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Sunday, July 12, 2015

Creativity on Demand

      We don’t have to wait for that cartoonish light bulb to pop up. We have a switch. We can turn on our creativity. Maybe not instantly, but pretty reliably.
     How can we do that?
     First of all, we have to crack our devotion to the familiar and the routine. That’s the hard part. The unspecified assumptions that direct our regular behavior do not often trigger original ideas. If something unheard-of arises spontaneously, it usually is smothered or brushed aside. Maybe we’re on autopilot.
     The door to creative thinking opens when we accept the need to practice awareness more effectively. That means paying conscious attention to conversations, developments, suggestions and even our own occasional idle thoughts. We’re busy, though, and we can’t spend too much time chasing off-the-subject possibilities.

     Still, new challenges demand new thinking, and projects are projects because they are out of the ordinary.
     There are projects that don’t demand extensive use of creativity. Many require careful performance of complex but familiar processes. Perhaps most are best conducted through judicious application of the experienced project manager’s tried-and-true practices.
     The best project managers, though, are those who anticipate and/or quickly recognize the presence of a challenge or a possibility that calls for a truly fresh approach. There may be little time for trial-and-error, which can be expensive and unsettling to stakeholders.
     The successful project manager nails it anyway, coming up with something brand-new that does the job and is acceptable to all. Sometimes it is a radical departure; often, it is an innovative application of a standard procedure.

     The tools of project creativity combine research, consultation, organization and idea generation. Most creative solutions arise from deliberate, disciplined effort, not bolts of genius from the blue. The odds for the production of really good ideas rise dramatically when the effort starts with comprehensive, patient gathering and ordering of information.
     The initial phase is a thorough examination of the situation, including identification of the problems and possibilities that exist in it. Information resources are mined, opinions are gathered and discussions are held.
     The second phase is determination of what a solution would look like. This is not a solution, but instead is the specifications the solution should meet. What must the solution do, whom should it satisfy, what limitations must it overcome? There might be a dozen or more such criteria.

     The third phase is option development, and this is where creativity is most valuable. Potential solutions – or approaches to solutions – are proposed, often in brainstorm sessions. Participants throw in experience, knowledge and judgment as well as ideas.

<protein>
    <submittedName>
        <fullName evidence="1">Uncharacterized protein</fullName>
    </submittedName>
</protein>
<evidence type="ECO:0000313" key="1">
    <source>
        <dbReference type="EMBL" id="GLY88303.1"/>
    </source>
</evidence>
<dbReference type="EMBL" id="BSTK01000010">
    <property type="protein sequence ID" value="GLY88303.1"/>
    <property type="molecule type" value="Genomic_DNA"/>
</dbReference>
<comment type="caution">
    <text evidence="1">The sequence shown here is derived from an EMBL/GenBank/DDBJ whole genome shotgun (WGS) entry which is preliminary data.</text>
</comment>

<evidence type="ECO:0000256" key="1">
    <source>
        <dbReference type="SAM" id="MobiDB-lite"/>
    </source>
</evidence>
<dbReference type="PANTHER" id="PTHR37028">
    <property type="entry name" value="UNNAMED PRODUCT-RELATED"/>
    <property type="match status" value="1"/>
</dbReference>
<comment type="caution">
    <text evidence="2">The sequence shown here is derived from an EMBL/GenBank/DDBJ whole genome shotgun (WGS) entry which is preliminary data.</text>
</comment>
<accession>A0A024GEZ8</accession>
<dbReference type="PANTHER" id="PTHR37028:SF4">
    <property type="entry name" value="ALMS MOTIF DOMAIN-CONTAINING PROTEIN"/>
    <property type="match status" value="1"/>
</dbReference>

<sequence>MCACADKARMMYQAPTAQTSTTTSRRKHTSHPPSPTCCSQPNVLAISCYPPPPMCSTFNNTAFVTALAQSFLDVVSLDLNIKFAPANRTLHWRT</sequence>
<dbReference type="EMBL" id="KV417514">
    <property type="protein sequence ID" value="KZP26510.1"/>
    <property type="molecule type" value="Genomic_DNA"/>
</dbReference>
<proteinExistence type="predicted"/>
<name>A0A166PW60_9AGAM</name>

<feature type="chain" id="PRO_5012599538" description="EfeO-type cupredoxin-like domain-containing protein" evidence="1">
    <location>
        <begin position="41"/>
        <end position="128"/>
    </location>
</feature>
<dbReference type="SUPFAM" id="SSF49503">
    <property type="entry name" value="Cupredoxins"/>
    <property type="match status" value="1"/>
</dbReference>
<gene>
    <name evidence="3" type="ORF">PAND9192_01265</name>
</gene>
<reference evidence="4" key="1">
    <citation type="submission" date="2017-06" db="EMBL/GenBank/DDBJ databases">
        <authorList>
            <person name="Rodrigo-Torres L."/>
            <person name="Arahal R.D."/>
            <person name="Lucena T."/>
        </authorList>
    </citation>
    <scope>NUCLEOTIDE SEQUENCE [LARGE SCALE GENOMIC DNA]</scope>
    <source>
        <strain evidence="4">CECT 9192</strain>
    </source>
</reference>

It is not unusual for harebrained options to be tossed into the mix, and they freshen thinking as well as occasionally turn out to have practical value.
     The best brainstorms can include timed competition among teams, followed by analysis of the results for variety and originality. There also can be series of brainstorms, with later rounds benefiting from the stimulation of earlier ones.
     James Webb Young, an early leader in the American advertising industry, came up with a creative process that I have used, and it works (“A Technique for Producing Ideas” 1911).
     It is in five steps, the first of which are similar to those described above:

     First, information gathering. You want a plentiful supply of both detailed and broad material, some directly related to the issue at hand, some in a wider circle.
     Second, digestion. Organize and fantasize about the information. Make firm commitments to achieving a solution, without favoring any one approach. Make sure to record developing ideas. Keep going until confusion sets in.
     The third step is incubation. You just stop thinking about the matter. Trust your subconscious to keep on working on it. I believe the studies that say your brain remembers every single thing you ever noticed or thought. It’s all in that vast storage cabinet, the brain, each item as fresh as it was the first day.
     Then it happens: illumination. This is the one I was most skeptical about, and it turned out to be the most surprising. It’s the light bulb. You’re half asleep, or you’re in the shower, or taking a walk and . . . Bingo! Idea! It may be partial, but write it down quickly, because it will disappear.
    Validation is the fifth and final step. Match the result against the criteria you developed earlier. It usually needs to be developed, filled in and combined with other ideas. You may want to repeat the Young process.

     Creativity takes work, not the least of which is in breaking down old habits of thought. Separately from convincing yourself, you have to talk everybody else into it, too.
     Another demand right up there is time management. The conscious creative process takes time, not only to do it but also to prepare the openness of mind to give creativity working space. You can’t cram it in with the tasks.
     The thrill of solution is worth it.

SEE ALSO:
   Project Planning? Fiction
   http://jimmillikenproject.blogspot.com/2014/07/project-planning-fiction.html
  

 

 

2 comments:

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    Replies
    1. Thanks for the kind words. There's a lifetime of experience reflected in the posts -- and among the most valuable are those provided by readers. I hope those who see value here contribute their additional insights. I benefit from thm.

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